Boarded up business

Keep Your Small Business Above Water

WASHINGTON (July 16, 2019) — Floods not only damage homes, they also take their toll on small businesses. The National Association of Insurance Commissioners (NAIC) reminds small-business owners to protect their businesses, as well as their homes, this hurricane season.

According to the Federal Emergency Management Agency (FEMA), 40% of businesses never reopen after a flood. Here are a few things small-business owners can do protect their employees, property and operations.

  • Depending on the risks, employees might be asked to shelter in place or evacuate immediately. That is why it is critical to have a plan in place to communicate with employees, regardless of where they are when a storm hits.
  • It's also important to have disaster provisions at the workplace, along with evacuation maps, and a working radio to hear instructions from local authorities.
  • Insufficient insurance coverage can lead to serious financial loss or even business failure. Know what your policy covers and how much you will need to pay creditors, employees and yourself should a disaster strike. Go over these numbers with your insurance agent to learn how flood and business interruption insurance could assist with meeting these obligations.
  • Be sure to store any records your insurance provider will need to see after an emergency in a safe place.
  • Build a business continuity plan and practice it with employees. Be sure to take into consideration that employees might be working from different locations and that internet and/or other critical business services might not be performing normally. If you need assistance creating a business continuity plan, FEMA offers a resource.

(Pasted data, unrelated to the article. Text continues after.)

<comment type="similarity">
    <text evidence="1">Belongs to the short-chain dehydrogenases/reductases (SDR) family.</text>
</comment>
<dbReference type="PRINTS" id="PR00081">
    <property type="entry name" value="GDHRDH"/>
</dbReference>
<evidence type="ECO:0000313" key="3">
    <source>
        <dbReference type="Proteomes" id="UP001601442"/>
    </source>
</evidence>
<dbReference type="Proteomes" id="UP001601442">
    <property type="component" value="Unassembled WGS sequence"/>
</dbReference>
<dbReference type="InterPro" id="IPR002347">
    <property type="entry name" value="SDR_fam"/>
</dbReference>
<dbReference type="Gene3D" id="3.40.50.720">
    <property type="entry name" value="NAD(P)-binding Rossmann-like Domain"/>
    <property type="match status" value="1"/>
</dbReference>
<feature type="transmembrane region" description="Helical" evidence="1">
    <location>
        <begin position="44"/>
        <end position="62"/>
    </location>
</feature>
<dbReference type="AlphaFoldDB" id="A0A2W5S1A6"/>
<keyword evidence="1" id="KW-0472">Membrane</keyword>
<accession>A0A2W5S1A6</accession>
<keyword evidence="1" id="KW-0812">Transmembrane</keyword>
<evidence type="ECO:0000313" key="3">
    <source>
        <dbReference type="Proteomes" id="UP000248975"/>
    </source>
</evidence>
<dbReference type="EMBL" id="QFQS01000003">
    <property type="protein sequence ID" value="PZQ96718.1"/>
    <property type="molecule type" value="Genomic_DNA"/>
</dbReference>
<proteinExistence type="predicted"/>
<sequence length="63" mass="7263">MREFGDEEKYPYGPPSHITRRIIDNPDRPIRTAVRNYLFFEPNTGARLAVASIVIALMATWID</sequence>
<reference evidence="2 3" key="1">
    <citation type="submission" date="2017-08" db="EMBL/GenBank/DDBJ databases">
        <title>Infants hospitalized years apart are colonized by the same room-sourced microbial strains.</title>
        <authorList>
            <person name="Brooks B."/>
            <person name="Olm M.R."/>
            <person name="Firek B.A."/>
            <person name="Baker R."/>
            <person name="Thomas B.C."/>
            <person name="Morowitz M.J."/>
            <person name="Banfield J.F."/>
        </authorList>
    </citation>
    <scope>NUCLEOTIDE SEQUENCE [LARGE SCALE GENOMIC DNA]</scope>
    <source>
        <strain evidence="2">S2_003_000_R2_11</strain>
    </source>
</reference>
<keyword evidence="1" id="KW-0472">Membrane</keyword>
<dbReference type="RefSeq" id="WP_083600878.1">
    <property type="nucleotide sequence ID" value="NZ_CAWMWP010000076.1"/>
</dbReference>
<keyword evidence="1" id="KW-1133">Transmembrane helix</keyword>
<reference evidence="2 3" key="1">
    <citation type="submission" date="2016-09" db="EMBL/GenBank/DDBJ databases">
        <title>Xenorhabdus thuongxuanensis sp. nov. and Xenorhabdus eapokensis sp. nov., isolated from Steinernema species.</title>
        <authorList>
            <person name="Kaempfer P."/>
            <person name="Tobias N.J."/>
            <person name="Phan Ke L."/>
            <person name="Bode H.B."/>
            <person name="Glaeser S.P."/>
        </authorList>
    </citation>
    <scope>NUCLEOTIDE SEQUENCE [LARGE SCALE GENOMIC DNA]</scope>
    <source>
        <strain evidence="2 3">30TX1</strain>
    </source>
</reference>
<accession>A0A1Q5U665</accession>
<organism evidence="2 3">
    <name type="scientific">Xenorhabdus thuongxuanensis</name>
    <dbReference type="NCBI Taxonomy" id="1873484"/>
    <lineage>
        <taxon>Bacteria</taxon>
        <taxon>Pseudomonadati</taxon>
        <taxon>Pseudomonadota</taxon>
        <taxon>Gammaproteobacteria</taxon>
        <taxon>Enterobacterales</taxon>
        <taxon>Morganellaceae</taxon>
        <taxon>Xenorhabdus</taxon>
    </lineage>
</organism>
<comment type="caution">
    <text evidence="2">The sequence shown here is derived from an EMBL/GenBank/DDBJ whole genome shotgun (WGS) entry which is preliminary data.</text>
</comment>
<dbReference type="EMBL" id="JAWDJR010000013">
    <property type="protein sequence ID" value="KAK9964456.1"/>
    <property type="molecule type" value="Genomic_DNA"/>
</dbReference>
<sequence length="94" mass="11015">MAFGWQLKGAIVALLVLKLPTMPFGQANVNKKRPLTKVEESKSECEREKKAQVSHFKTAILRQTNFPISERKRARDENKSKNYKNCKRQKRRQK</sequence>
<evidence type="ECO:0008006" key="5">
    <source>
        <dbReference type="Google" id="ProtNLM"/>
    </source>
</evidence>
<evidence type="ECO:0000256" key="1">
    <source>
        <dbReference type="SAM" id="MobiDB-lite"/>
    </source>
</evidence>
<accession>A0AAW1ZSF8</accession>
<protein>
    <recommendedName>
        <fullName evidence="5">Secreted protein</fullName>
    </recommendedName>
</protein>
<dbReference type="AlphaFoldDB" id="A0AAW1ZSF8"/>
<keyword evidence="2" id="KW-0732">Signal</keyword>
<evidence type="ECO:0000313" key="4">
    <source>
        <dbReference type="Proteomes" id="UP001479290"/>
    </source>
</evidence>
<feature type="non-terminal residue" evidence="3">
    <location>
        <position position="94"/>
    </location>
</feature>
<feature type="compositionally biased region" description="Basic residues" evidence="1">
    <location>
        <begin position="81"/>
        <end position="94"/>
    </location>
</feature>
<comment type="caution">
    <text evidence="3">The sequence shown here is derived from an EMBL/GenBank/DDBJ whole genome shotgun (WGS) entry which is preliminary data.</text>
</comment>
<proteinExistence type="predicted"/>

• Be sure to back up all personal and company data on a regular basis to help ensure you are prepared in case information is lost during a disaster. If disaster strikes your business, contact your insurance agent immediately and ask what information is needed to file a claim.

About the NAIC

As part of our state-based system of insurance regulation in the United States, the National Association of Insurance Commissioners (NAIC) provides expertise, data, and analysis for insurance commissioners to effectively regulate the industry and protect consumers. The U.S. standard-setting organization is governed by the chief insurance regulators from the 50 states, the District of Columbia and five U.S. territories. Through the NAIC, state insurance regulators establish standards and best practices, conduct peer reviews, and coordinate regulatory oversight. NAIC staff supports these efforts and represents the collective views of state regulators domestically and internationally. For more information, visit

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